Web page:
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A Look Back at How the Economy Performed Before the Income Tax

President Donald Trump is promising the biggest package of tax cuts in American history, and liberals are fear-mongering like usual about it.

What kind of arguments are the left using to tank Trump’s tax reform effort? The usual comments about the tax cuts being “for the rich” for sure. Some on the left are making the tired claim that paying taxes is part of the American Dream because the government funds essential services like schools, roads, and bridges.

Bernie Sanders argued as much in the past, stating that “If everybody in this country was a genius like Mr. Trump is and not pay any taxes, we would not have a country.” The comment came after Trump’s 1995 tax return was released by the New York Times, showing a net loss of nearly $1 billion that year on his investments, which Trump could carry over to future years. For anyone unaware of how this works, suppose you’re an investor who lost $1 million in one year, then earned $1.1 million the next year. Would it be fair to say you earned $1.1 million? Of course not, because on net, you only earned $100,000, and would thus be only taxed on the $100,000.

Carrying over tax losses is hardly a way to cheat taxes, and given that Trump’s latest tax return to leak (from 2005) shows him paying tens of millions in taxes, he’s clearly earned enough (and paid a ton in tax) where he’s no longer benefiting from prior losses. The 2005 tax return also disproves the New York Times’ claims that Trump could’ve avoided taxes for “as long as eighteen years” thanks to his 1995 loss.

But back to the meat of Bernie’s statement. Would we really “not have a country” in the absence of taxes? Nobody among us is arguing for zero taxes, but there was a lengthy part of American history where we didn’t have an income tax – and how did the economy fare?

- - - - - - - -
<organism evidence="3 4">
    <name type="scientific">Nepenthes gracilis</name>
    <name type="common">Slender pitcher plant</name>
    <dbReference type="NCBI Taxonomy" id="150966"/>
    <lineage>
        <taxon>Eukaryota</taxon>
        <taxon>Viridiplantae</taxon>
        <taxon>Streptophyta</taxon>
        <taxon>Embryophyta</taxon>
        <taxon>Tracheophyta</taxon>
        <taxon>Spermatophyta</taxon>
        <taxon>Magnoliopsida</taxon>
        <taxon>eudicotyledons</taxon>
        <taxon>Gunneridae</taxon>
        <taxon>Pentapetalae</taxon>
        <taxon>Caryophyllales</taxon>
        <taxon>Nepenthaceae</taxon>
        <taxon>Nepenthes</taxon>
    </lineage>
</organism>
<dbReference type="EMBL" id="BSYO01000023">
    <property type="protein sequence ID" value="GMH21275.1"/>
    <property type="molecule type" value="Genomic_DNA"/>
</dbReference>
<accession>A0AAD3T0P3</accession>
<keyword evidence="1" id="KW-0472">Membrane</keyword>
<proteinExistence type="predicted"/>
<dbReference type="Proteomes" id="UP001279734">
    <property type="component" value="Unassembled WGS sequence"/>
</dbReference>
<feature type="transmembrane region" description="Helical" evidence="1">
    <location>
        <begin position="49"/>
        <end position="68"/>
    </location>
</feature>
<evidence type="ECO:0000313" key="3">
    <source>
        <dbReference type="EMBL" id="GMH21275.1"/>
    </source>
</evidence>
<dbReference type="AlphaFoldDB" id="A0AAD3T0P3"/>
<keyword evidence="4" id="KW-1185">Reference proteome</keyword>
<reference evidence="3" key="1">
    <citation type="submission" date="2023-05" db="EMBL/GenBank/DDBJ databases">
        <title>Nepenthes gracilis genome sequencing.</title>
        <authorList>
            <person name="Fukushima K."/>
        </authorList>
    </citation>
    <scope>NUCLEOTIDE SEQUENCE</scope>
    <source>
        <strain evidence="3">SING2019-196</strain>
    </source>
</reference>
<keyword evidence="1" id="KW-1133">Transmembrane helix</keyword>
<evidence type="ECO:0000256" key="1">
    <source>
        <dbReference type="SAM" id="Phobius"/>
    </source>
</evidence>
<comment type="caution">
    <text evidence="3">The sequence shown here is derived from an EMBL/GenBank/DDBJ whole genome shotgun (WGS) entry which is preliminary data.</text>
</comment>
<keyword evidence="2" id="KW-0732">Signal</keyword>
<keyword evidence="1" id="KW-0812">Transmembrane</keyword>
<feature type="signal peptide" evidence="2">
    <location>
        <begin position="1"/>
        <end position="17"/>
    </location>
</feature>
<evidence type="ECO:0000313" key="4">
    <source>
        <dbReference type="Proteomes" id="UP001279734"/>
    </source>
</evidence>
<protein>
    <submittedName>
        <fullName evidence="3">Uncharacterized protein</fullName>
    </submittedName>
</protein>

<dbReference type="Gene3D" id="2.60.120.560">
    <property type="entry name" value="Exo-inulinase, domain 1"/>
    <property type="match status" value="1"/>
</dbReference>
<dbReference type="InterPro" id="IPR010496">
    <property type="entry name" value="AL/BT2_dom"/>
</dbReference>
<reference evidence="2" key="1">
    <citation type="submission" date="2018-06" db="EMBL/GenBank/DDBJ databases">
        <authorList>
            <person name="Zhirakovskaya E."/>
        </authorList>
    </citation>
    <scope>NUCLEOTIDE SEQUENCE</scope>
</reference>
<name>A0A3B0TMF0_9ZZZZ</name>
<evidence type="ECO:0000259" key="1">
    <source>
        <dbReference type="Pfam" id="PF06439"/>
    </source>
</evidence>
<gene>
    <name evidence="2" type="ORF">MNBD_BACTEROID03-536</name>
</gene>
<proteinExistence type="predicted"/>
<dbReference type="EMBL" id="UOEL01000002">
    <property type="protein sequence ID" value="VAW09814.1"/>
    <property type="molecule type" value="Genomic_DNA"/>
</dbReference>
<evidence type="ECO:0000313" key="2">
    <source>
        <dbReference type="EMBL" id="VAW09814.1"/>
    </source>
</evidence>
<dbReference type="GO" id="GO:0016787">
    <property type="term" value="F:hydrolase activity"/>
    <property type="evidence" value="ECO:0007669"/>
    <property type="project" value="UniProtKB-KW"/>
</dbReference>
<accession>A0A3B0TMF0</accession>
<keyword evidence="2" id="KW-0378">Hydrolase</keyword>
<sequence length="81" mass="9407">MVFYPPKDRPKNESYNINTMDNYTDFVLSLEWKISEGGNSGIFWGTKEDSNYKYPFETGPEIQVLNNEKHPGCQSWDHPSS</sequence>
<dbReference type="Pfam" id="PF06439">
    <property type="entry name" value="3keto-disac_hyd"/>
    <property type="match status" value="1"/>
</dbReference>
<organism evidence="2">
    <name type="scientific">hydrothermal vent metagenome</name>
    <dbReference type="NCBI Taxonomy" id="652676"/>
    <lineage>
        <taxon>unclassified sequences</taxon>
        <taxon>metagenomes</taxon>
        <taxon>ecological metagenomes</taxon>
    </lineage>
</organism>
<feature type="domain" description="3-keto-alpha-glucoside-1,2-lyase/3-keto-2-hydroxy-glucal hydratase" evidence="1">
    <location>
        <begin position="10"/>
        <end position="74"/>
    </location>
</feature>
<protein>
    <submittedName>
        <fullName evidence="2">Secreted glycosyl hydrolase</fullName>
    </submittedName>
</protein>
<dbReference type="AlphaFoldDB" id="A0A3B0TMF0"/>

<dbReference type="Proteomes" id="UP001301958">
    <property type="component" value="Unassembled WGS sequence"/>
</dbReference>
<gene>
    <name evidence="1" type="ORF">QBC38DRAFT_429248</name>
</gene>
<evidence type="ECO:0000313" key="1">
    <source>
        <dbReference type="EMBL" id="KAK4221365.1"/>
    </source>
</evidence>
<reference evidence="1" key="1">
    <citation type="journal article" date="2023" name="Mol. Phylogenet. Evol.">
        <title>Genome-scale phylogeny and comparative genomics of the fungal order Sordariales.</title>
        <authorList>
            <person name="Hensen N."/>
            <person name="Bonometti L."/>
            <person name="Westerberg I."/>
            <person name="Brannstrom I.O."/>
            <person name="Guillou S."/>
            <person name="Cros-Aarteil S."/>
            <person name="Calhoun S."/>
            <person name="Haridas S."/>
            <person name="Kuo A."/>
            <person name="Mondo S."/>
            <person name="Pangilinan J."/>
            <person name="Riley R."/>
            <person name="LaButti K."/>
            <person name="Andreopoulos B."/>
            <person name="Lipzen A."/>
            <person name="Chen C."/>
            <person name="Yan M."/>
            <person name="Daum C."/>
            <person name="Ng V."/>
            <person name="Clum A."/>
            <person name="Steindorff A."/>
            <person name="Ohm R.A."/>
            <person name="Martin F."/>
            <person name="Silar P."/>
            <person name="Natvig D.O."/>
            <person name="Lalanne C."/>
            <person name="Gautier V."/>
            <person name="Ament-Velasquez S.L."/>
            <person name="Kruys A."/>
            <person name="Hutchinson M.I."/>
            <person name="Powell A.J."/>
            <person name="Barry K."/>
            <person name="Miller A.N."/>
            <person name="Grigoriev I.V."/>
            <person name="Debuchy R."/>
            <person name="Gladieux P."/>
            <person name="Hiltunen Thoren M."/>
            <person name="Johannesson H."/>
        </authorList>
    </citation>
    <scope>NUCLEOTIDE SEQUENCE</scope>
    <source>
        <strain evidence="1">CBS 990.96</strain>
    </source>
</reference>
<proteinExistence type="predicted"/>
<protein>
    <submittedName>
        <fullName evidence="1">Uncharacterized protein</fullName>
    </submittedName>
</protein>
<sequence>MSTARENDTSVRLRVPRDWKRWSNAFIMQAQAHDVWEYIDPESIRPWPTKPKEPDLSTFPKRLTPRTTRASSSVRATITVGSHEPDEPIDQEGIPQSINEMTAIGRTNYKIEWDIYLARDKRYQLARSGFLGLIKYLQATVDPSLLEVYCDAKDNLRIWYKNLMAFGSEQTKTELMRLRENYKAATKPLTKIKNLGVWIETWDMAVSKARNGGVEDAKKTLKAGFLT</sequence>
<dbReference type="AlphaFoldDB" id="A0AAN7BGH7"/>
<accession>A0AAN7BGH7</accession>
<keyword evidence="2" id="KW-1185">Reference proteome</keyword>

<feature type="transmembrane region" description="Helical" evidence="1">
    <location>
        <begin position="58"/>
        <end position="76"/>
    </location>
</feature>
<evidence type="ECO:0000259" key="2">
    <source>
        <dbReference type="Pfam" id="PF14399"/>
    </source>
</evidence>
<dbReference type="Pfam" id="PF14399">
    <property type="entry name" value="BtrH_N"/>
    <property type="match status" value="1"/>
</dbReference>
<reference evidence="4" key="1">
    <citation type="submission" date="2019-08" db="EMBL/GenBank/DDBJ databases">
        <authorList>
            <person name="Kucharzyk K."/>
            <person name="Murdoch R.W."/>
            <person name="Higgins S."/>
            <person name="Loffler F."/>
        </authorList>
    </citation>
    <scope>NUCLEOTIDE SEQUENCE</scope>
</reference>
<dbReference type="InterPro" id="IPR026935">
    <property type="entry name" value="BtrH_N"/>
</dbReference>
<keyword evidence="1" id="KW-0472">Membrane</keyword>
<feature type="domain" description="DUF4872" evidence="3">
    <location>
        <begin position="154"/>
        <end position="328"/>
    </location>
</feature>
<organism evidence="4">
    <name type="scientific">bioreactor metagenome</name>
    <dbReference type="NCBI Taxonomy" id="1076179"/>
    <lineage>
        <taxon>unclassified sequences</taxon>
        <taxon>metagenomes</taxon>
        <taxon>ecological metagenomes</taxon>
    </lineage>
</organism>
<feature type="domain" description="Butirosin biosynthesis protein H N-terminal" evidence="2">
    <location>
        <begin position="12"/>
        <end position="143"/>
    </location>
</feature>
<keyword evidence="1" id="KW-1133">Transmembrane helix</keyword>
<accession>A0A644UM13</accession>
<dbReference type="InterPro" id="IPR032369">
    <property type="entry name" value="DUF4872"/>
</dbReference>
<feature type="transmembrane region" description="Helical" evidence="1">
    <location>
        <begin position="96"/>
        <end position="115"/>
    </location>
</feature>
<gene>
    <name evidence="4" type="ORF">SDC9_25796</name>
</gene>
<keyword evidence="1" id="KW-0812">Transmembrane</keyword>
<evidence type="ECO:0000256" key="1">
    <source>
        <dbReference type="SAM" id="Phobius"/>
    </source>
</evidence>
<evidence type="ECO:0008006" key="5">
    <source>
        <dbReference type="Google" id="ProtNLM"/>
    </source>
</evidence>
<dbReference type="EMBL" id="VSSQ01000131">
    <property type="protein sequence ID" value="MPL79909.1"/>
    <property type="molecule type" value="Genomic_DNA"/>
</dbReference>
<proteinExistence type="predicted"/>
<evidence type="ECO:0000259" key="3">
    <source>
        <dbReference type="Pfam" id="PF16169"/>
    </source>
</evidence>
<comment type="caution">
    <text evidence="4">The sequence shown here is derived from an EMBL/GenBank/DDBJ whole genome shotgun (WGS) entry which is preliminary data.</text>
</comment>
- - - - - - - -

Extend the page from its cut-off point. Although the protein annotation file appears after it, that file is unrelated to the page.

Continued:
Better, if you can believe it.

As Unbiased America‘s Kevin Ryan writes, “during that time we also invented the cotton gin, suspension bridge, fire hydrant, refrigeration, morse code, sewing machine, combine harvester, steam shovel, circuit breaker, vulcanized rubber, jackhammer, safety pin, paper clip, clothes pin, clothes hanger, dishwasher, electric stove, escalator, vacuum cleaner, repeating rifle, machine gun, torpedo, ratchet wrench, rotary printing press, motorcycle, barbed wire, paper bag, tape measure, sand blasting, grain silo, jeans, fire sprinkler, dental drill, phonograph, central heating, microphone, photographic plate, photographic film, carton, cash register, oil boiler, metal detector, electric iron, electric fan, blood pump, solar cell, thermostat, dissolvable pill, skyscraper, mixer, fuel pump, file cabinet, calculator, induction motor, drinking straw, ball point pen, pay phone, stop sign, cereal, smoke detector, tesla coil, rotary phone, zipper, bottle cap, tractor, mouse trap, surgical gloves, muffler, charcoal briquette, remote control, semi-auto shotgun, airplane, nickel-zinc battery, fly swatter, thumbtack, assembly line, safety razor, hearing aid, air conditioning, offset printing press, windshield wiper, automatic transmission, paper towel, paper shredder, headset, autopilot, electric blanket, traffic lights, and much more.”

That doesn’t sound like a bad deal to me! And it certainly doesn’t sound like we lacked a country, as Bernie Sanders would have you believe.

Share this story with others to show them the truth about the history of the income tax.

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